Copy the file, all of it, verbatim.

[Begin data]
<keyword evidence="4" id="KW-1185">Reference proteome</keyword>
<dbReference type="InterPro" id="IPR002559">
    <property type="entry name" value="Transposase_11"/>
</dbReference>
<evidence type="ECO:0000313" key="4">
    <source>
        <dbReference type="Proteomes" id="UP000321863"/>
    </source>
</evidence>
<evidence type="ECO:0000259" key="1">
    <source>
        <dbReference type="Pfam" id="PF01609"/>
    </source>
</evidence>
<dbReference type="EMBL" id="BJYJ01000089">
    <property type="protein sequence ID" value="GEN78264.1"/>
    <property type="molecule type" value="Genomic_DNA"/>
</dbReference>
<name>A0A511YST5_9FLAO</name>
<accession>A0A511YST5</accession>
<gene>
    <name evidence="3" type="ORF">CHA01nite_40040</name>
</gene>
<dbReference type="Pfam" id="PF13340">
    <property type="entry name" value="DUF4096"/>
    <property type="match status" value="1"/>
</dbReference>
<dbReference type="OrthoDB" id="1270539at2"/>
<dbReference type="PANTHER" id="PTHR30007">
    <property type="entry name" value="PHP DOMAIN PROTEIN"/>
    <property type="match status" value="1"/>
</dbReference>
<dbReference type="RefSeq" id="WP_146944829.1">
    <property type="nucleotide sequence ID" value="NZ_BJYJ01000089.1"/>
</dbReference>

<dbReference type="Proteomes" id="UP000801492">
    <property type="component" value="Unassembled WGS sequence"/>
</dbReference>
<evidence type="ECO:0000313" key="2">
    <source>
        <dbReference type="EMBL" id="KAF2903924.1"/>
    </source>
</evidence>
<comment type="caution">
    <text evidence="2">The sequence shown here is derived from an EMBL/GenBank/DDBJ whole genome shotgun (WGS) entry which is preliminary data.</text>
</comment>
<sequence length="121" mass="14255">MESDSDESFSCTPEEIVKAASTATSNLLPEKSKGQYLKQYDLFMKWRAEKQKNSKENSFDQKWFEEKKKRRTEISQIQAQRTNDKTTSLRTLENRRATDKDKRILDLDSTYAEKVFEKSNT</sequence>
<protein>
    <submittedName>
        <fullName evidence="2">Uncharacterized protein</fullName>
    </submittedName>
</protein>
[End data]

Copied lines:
<keyword evidence="4" id="KW-1185">Reference proteome</keyword>
<dbReference type="InterPro" id="IPR002559">
    <property type="entry name" value="Transposase_11"/>
</dbReference>
<evidence type="ECO:0000313" key="4">
    <source>
        <dbReference type="Proteomes" id="UP000321863"/>
    </source>
</evidence>
<evidence type="ECO:0000259" key="1">
    <source>
        <dbReference type="Pfam" id="PF01609"/>
    </source>
</evidence>
<dbReference type="EMBL" id="BJYJ01000089">
    <property type="protein sequence ID" value="GEN78264.1"/>
    <property type="molecule type" value="Genomic_DNA"/>
</dbReference>
<name>A0A511YST5_9FLAO</name>
<accession>A0A511YST5</accession>
<gene>
    <name evidence="3" type="ORF">CHA01nite_40040</name>
</gene>
<dbReference type="Pfam" id="PF13340">
    <property type="entry name" value="DUF4096"/>
    <property type="match status" value="1"/>
</dbReference>
<dbReference type="OrthoDB" id="1270539at2"/>
<dbReference type="PANTHER" id="PTHR30007">
    <property type="entry name" value="PHP DOMAIN PROTEIN"/>
    <property type="match status" value="1"/>
</dbReference>
<dbReference type="RefSeq" id="WP_146944829.1">
    <property type="nucleotide sequence ID" value="NZ_BJYJ01000089.1"/>
</dbReference>

<dbReference type="Proteomes" id="UP000801492">
    <property type="component" value="Unassembled WGS sequence"/>
</dbReference>
<evidence type="ECO:0000313" key="2">
    <source>
        <dbReference type="EMBL" id="KAF2903924.1"/>
    </source>
</evidence>
<comment type="caution">
    <text evidence="2">The sequence shown here is derived from an EMBL/GenBank/DDBJ whole genome shotgun (WGS) entry which is preliminary data.</text>
</comment>
<sequence length="121" mass="14255">MESDSDESFSCTPEEIVKAASTATSNLLPEKSKGQYLKQYDLFMKWRAEKQKNSKENSFDQKWFEEKKKRRTEISQIQAQRTNDKTTSLRTLENRRATDKDKRILDLDSTYAEKVFEKSNT</sequence>
<protein>
    <submittedName>
        <fullName evidence="2">Uncharacterized protein</fullName>
    </submittedName>
</protein>